Limits on hunting of coyotes in N.H. gets the thumbs down from committee


Monitor staff

Published: 02-06-2019 6:38 PM

A plan to make it illegal to hunt coyotes while their pups are still young has been rejected by a House committee that balked at the idea of legislators setting hunting seasons.

Cathryn Harvey, D-Spofford, chair of the House Fish and Game Committee, pointed that lawmakers used to set hunting seasons in New Hampshire until 1989, and the result “was a disaster,” with deer populations plummeting and some animals, such as wild turkeys, wiped out of the state by poorly planned hunting.

“There’s a potential of doing a great deal of harm to our game and non-game species,” she said of the bill (HB442), which would establish a hunting season for coyotes and protect them from April 1 through Aug. 31 “to coincide with coyote pup rearing.” In this case, establishing a hunting season would provide increased protection for the animals.

Currently, there are no daytime hunting restrictions on Eastern coyotes, including no limits on how many may be killed or what time of year they can be hunted, making them unique among large fur-bearing animals in New Hampshire.

The committee voted 14-6 Tuesday to mark the bill as Inexpedient to Legislate when it goes to the full House, recommending that legislators reject it.

The lack of any regulation on killing coyotes is partly due to history. Coyotes only arrived in the state in 1944 as part of a long eastern migration and didn’t start to become at all common until the 1970’s up north and later in the southern counties, reducing the need for any hunting season until fairly recently.

Further, many farming areas oppose limits on coyote hunting from fear that they will prey on livestock such as sheep and calves. And as coyotes have moved into suburbia similar concerns have been raised about them preying on family pets. Among those who opposed the bill to restrict coyote hunting was Aboul Kahn, R-Seabrook, who cited concern about dogs and cats from constituents in his built-up district.

Tuesday’s vote followed a discussion among committee members that touched on wildlife population biology and hunting morality. Members weighed the comparative cruelty of killing female coyotes in spring and leaving unweaned pups to starve, versus leaving newborn fawns vulnerable to hungry coyotes in spring, when baby deer are a big part of coyotes’ diet.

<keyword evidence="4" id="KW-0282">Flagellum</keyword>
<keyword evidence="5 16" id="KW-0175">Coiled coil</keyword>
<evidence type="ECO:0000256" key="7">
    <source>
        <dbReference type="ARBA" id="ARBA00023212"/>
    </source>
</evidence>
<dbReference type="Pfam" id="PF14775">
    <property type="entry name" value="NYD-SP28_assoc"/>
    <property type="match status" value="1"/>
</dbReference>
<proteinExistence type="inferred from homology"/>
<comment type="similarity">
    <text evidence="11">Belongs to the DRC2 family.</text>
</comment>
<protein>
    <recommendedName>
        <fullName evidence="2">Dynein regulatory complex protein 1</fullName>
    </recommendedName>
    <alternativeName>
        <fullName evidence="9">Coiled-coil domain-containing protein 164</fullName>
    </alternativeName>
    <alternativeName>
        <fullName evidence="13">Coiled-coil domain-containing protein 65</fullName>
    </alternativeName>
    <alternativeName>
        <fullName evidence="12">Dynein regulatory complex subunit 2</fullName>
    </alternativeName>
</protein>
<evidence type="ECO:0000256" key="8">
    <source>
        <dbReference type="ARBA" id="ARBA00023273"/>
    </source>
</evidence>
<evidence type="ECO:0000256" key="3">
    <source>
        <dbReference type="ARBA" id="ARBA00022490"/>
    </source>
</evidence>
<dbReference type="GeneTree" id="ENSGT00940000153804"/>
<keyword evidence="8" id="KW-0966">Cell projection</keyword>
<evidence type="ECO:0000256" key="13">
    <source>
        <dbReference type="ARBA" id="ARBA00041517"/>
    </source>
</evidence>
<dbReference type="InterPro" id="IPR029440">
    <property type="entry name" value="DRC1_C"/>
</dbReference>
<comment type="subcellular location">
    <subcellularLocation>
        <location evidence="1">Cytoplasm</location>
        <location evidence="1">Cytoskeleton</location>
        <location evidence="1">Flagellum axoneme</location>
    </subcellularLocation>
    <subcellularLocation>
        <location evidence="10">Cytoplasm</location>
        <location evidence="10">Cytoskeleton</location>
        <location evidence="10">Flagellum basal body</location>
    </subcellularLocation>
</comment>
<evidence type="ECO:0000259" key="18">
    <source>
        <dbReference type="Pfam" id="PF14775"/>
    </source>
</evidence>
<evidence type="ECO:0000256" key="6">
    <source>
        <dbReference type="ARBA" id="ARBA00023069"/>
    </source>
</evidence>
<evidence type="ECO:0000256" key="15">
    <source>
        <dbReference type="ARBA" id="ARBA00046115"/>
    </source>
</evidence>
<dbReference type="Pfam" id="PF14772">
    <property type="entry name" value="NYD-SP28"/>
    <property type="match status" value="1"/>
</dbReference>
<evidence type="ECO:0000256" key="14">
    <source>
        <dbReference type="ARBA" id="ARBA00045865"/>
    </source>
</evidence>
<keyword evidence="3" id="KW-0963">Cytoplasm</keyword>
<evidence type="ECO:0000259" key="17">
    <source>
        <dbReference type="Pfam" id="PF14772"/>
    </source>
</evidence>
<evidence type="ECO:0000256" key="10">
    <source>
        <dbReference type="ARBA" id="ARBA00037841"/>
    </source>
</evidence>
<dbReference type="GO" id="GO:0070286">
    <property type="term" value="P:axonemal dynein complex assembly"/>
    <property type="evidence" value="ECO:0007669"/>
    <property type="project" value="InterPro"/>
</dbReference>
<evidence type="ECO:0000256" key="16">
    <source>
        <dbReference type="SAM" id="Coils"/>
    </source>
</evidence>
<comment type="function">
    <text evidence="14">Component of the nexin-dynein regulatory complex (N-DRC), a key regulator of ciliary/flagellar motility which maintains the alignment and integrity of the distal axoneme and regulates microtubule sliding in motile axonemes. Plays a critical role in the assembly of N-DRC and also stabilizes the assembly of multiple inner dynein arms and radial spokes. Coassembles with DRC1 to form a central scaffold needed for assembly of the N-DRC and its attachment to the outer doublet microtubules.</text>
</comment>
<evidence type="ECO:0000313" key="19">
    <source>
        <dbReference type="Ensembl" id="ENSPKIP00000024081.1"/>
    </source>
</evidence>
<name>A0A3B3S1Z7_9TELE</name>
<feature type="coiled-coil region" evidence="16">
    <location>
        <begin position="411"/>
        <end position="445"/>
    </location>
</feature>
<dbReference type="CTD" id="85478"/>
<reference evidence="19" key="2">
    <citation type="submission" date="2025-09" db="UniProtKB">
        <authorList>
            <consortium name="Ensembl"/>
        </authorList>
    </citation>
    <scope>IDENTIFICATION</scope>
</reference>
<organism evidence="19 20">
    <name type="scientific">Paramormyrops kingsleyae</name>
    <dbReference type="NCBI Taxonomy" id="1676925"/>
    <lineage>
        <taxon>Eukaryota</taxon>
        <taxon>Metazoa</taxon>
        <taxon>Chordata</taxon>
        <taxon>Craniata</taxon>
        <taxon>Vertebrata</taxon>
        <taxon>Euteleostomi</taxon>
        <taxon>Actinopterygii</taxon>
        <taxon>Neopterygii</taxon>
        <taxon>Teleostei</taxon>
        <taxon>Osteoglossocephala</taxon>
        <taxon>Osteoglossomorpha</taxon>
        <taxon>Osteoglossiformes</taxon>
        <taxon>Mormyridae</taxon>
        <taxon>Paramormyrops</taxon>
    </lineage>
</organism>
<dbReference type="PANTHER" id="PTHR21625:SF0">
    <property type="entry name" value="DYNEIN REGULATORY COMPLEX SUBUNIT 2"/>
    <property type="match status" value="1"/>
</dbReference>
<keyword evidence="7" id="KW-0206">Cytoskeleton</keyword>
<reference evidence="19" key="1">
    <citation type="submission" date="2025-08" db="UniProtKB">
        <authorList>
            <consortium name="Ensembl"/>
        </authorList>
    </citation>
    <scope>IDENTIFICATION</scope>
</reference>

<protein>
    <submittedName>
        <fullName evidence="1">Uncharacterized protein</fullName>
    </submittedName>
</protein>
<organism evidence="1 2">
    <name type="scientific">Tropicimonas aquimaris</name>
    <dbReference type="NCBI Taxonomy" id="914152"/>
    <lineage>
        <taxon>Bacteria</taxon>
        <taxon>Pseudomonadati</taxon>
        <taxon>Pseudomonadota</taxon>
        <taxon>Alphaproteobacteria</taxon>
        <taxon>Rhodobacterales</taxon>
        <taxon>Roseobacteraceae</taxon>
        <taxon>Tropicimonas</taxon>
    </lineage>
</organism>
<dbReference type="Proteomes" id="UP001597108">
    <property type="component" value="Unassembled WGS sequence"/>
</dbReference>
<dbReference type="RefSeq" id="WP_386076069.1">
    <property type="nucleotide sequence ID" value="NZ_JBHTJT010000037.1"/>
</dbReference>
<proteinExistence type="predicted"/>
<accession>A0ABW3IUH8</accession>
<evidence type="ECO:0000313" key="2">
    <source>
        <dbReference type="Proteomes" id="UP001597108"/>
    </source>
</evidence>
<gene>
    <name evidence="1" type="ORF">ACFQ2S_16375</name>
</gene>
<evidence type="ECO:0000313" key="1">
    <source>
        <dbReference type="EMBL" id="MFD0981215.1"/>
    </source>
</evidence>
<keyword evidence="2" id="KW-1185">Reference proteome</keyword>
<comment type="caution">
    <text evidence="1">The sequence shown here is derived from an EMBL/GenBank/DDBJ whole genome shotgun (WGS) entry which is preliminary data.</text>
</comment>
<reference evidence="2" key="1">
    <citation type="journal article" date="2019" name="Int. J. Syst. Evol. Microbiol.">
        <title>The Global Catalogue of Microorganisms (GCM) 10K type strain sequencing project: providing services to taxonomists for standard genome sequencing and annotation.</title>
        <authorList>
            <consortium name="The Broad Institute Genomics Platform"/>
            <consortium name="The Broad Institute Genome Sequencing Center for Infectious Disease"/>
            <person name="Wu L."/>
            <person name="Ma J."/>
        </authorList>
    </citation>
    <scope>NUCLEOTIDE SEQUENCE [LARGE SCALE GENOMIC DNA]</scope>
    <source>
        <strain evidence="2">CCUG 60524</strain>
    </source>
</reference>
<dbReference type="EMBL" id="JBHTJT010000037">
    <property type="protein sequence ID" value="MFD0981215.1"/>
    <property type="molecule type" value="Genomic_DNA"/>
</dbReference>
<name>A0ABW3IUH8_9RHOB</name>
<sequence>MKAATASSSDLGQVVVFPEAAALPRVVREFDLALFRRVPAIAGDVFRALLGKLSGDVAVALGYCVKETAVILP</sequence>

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This taste for fawns was conveyed colorfully by Raymond Howard, R-Alton, a longtime hunter, who said that when you’re in the New Hampshire woods in spring, “You can’t kick out a pile of scat without seeing little black hooves.”

The bill’s most vocal proponent was Rep. Ellen Read, D-Newmarket, who said that Fish and Game biologists support the idea of creating a hunting season on coyotes to help control both predator and prey populations. She argued that it was legitimate for lawmakers to step into the process if the appointed Fish and Game Commission, which sets hunting seasons, won’t follow scientific advice.

“We are responding to (the commission) not following the procedure they should be following ... listening to their own biologists,” Read said.

The discussion also touched on a long-running point of debate: The fact that all Fish and Game commissioners must have held hunting, fishing or trapping licenses for at least five years. Some say this ensures the 11-person group appointed by the governor has the necessary expertise to make wildlife-related decisions, while some say it skews the commission in favor of harvesting wildlife rather than protecting it.

In a detail-filled discussion about her decision to vote against the bill, Harvey said her initial reaction was to support the bill “because nobody wants to hunt mothers,” but that she changed her mind partly because there is a lack of studies specific to New Hampshire about the effect of coyote hunting on coyote or deer populations. Studies that are cited by both sides, she said, tend to be done in New York state or similar places such as Pennsylvania or Illinois.

Both supporters and opponents of the bill mentioned Chris Schadler, a New Hampshire expert whose Project Coyote is a well-respected resource on animals.

Schadler is generally not a proponent of hunting coyotes. She argues that the structure of coyote interaction means that killing adults, particularly adult females, can actually increase the coyote population because it disrupts family dynamics and leads to larger, or more, litters of pups.

(David Brooks can be reached at 369-3313 or or on Twitter @GraniteGeek.)]]>